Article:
*Contributor: Marlene Vogel. Lesson ID: 10776*

Calculating with scales does not involve fish, unless you are trying to draw a six-foot sturgeon on a piece of notebook paper! Practice hard and play an online game to learn this important math skill!

categories

subject

Math

learning style

Visual

personality style

Lion, Otter

Grade Level

Middle School (6-8)

Lesson Type

Dig Deeper

Lee drew a picture of his car using a scale of 1 inch to 4 feet. Print *Lee's Scale Drawing of His Car* found in the **Downloadable Resources** in the right-hand sidebar. Using a ruler, measure the length of the drawing Lee made of his car.

We are often required to draw a picture of an object that is either too big or too small to draw at the object's actual size.

For example, consider your home.

If I asked you to draw a picture of your home, would you be able to draw the actual size of your home on one piece of paper? Of course not! What about an ant? Could you draw a picture of an ant, at its actual size, so I could see every part of the ant clearly? Exactly! No you could not!

However, when given a task like drawing a picture of your home or a clear picture of an ant, you can draw your picture using *scale*. A scale drawing is used to illustrate an object when it is too big or too small to show its actual size.

A scale drawing is drawn in a *ratio* of the length of the drawing to the length of the actual object.

For example, in the beginning of the lesson, you saw that Lee drew a scale drawing of his car. You read that he drew it in the ratio of 1 in. to 4 ft. The ratio he used for his drawing means that one inch of length in his drawing represents 4 feet of length in the actual car. If the length of the drawing is 2 inches long, then the actual length of Lee's car is 8 feet.

There are two words that will help you explain your scale drawings to someone. Those words are *reduction* and *enlargement*.

A *reduction* is a scale drawing that is *smaller* than the actual object. An *enlargement* is a scale drawing that is *larger* than the actual object. Using the two examples you read about earlier, try to figure out which is the reduction and which is the enlargement. Is the drawing of your home a reduction or enlargement? Is the drawing of an ant a reduction or an enlargement?

Here is an example of how to figure out the size of a scale drawing in comparison to the actual size of the object using the ratio:

*A bolt is 1.2cm long. Find**the length of a**drawing of this bolt at a scale of 15:2.*

- When trying to figure out the scale measurement of an actual object or the actual size of an object, use the formula below:
- You will use this formula for problems where you are asked to find the scale length of an object and for problems where you are asked to find the actual length of an object.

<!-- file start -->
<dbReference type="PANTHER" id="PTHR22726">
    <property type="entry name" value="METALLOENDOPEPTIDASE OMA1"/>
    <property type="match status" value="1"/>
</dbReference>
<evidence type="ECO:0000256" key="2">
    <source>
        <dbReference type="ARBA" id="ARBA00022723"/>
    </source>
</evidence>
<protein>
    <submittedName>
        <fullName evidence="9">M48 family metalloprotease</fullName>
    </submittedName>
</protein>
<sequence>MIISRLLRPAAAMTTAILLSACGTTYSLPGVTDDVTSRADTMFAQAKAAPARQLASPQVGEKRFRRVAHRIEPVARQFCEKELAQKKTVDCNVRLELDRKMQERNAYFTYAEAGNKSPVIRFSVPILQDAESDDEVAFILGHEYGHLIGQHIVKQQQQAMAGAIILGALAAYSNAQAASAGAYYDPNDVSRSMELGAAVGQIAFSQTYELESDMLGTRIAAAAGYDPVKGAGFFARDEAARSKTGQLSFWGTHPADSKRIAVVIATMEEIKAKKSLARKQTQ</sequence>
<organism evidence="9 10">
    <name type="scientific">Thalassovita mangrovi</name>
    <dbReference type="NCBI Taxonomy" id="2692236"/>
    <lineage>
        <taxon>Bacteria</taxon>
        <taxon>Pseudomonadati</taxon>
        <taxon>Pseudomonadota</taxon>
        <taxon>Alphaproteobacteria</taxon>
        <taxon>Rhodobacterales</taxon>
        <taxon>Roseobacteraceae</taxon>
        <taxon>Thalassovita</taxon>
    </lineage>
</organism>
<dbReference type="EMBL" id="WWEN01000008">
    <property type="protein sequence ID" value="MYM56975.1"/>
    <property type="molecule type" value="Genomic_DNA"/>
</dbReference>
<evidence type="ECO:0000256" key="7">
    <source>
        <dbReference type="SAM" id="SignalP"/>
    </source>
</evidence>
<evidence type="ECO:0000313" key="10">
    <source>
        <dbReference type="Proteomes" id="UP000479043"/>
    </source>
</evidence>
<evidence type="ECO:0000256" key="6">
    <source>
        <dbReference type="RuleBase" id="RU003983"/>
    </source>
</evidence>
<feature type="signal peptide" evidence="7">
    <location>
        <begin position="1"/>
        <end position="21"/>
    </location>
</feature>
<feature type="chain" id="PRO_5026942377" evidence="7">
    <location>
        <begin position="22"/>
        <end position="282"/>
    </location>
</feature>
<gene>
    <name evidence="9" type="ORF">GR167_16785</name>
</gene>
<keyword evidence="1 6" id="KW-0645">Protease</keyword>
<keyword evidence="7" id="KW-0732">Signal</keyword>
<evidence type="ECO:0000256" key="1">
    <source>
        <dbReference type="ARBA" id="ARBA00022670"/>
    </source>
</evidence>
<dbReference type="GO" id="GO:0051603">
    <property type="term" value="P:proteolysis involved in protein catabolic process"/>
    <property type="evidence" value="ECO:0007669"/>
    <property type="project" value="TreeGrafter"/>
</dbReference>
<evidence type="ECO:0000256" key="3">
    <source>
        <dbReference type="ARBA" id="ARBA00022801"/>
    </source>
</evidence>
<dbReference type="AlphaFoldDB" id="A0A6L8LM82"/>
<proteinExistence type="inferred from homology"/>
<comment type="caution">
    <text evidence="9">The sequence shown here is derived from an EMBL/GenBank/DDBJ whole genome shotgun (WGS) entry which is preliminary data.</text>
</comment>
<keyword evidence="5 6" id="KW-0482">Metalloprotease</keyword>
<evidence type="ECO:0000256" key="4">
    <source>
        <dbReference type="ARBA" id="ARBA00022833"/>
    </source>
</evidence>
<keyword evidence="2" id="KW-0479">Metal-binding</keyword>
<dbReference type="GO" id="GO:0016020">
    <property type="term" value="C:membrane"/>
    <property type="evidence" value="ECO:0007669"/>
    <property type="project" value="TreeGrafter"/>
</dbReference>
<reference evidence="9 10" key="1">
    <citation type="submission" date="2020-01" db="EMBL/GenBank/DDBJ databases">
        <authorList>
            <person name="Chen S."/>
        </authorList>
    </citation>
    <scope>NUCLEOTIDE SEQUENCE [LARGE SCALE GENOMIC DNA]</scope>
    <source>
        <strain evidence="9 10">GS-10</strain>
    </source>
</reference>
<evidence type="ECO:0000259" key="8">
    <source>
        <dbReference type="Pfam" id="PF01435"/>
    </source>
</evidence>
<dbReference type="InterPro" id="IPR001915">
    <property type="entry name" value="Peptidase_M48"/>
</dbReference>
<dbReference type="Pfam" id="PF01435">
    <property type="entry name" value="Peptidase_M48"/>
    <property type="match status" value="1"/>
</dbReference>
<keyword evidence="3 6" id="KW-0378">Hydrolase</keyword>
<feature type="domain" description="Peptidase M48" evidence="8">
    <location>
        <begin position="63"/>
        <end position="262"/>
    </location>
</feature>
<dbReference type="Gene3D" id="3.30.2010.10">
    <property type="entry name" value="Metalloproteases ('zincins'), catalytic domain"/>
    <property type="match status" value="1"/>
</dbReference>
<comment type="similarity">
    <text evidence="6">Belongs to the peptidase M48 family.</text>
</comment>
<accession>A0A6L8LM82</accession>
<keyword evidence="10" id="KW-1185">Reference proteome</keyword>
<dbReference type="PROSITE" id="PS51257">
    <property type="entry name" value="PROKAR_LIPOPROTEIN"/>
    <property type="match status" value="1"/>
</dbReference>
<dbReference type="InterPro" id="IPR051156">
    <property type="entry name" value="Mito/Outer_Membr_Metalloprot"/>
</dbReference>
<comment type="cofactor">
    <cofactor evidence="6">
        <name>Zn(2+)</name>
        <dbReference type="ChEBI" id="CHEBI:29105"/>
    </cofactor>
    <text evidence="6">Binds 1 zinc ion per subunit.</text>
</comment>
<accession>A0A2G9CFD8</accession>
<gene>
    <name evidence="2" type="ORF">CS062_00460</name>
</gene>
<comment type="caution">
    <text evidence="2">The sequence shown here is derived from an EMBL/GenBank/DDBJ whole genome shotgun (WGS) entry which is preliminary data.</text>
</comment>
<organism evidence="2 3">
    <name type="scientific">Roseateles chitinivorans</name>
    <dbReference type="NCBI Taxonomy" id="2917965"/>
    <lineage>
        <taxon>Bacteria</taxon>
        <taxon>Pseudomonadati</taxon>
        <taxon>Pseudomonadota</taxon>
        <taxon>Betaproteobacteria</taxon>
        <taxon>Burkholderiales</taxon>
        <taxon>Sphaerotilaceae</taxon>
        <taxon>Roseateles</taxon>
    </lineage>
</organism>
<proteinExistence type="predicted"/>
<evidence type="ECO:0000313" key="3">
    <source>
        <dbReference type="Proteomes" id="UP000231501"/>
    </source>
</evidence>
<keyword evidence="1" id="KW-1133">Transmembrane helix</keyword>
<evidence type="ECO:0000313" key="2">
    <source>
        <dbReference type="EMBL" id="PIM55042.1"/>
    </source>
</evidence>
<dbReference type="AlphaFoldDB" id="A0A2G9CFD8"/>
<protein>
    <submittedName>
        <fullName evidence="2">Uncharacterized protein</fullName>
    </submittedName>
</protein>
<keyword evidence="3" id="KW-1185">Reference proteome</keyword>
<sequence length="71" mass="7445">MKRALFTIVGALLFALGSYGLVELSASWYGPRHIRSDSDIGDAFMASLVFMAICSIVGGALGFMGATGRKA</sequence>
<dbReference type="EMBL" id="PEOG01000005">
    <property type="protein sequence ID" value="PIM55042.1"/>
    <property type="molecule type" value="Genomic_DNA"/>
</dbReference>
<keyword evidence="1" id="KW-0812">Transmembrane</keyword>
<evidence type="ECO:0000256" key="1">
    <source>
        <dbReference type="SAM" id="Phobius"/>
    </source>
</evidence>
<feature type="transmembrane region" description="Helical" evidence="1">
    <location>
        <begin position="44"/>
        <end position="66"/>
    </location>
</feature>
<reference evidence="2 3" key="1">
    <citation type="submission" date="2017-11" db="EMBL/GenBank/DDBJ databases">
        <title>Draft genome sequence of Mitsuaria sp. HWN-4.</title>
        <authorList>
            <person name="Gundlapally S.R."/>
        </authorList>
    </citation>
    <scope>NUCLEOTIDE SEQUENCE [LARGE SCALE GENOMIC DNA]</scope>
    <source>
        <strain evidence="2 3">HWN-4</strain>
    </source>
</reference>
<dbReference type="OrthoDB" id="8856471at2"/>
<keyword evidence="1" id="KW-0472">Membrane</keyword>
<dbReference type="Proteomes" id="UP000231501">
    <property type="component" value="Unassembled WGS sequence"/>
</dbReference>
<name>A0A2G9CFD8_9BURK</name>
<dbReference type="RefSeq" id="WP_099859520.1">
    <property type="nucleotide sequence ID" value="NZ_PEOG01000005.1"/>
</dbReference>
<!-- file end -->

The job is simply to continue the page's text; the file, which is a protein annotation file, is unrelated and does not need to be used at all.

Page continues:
- In the problem above, about the bolt, fill in the information that you know. The problem tells you that the actual size of the bolt is 1.2cm long:
- What you don't know is the scale length of the bolt. Replace the words Scale Length with the letter "x." The x represents the length of the bolt in the picture.
- Did the problem give you any more information? Yes! The problem tells you that the drawing of the bolt was completed by using the ratio of 15:2. This is read as "15 to 2" and can also be written as:

In order to find the value of x — the scale length of the drawing of the bolt — you will compare the formula to the ratio. Below you will see how to set up the information in order to find the answer to x: - Now you are ready to find your answer! In this next step, you are going to cross multiply. Multiply the x in the numerator of the formula and the 2 in the denominator of the ratio. See below:
- X times 2 equals 2x. Now you cross multiply the denominator from the formula and the numerator of the ratio. See below:
- 15 times 1.2cm equals 18. Below you will see the two steps that you just completed:

(original problem) > 2x = 18cm

- You now know that 2x equals 18, but you still need to find out what x equals. Remember, you
*cross multiplied*2 and x to get 2x. To get x, you need to do the opposite operation. What is the opposite operation of multiplication? Correct, it's*division*! You will need to divide 2x by 2 to find out what x equals. This is an important point to remember:*whatever you do to one side of the equal sign you need to do to the other side of the equal sign*. See below for how this step looks: - Now
*divide*! 2x divided by 2 leaves you with x (the 2s can be simplified from^{2}⁄_{2}to 1). Even though^{2}⁄_{2}= 1, you do not need to put that 1 next to the x; you can just write "x." - When you divide the other side of the equal sign you get 9. See below for the final answer:

X = 9cm - Remember the beginning of this example when you wrote the formula, "x" represented something? X represented the scale length of the drawing of the bolt. Now you know the length of the drawing of the bolt! The scale length of the drawing of the bolt is 9cm.
- I bet you can answer one more question about the drawing of the bolt. In the problem, you found out the actual size of the length of the bolt is 1.2cm. You just figured out that the scale length of the drawing of the bolt is 9cm. Is the drawing of the bolt an
*enlargement*or a*reduction*? - Below are the steps of this problem. Seeing all of the steps together can make it easier to understand.
*A bolt is 1.2cm long. Find**the length of a**drawing of this bolt at a scale of 15:2.*

2x = 18cm

x = 9cm

Whew! Now it is time for you to take this new information and try some problems on your own! Make sure you use the formula you learned about at the beginning of the bolt problem to help you figure out more problems.

The section below has a few activities to help you practice your new math skills. Complete as many of the activities as you would like!

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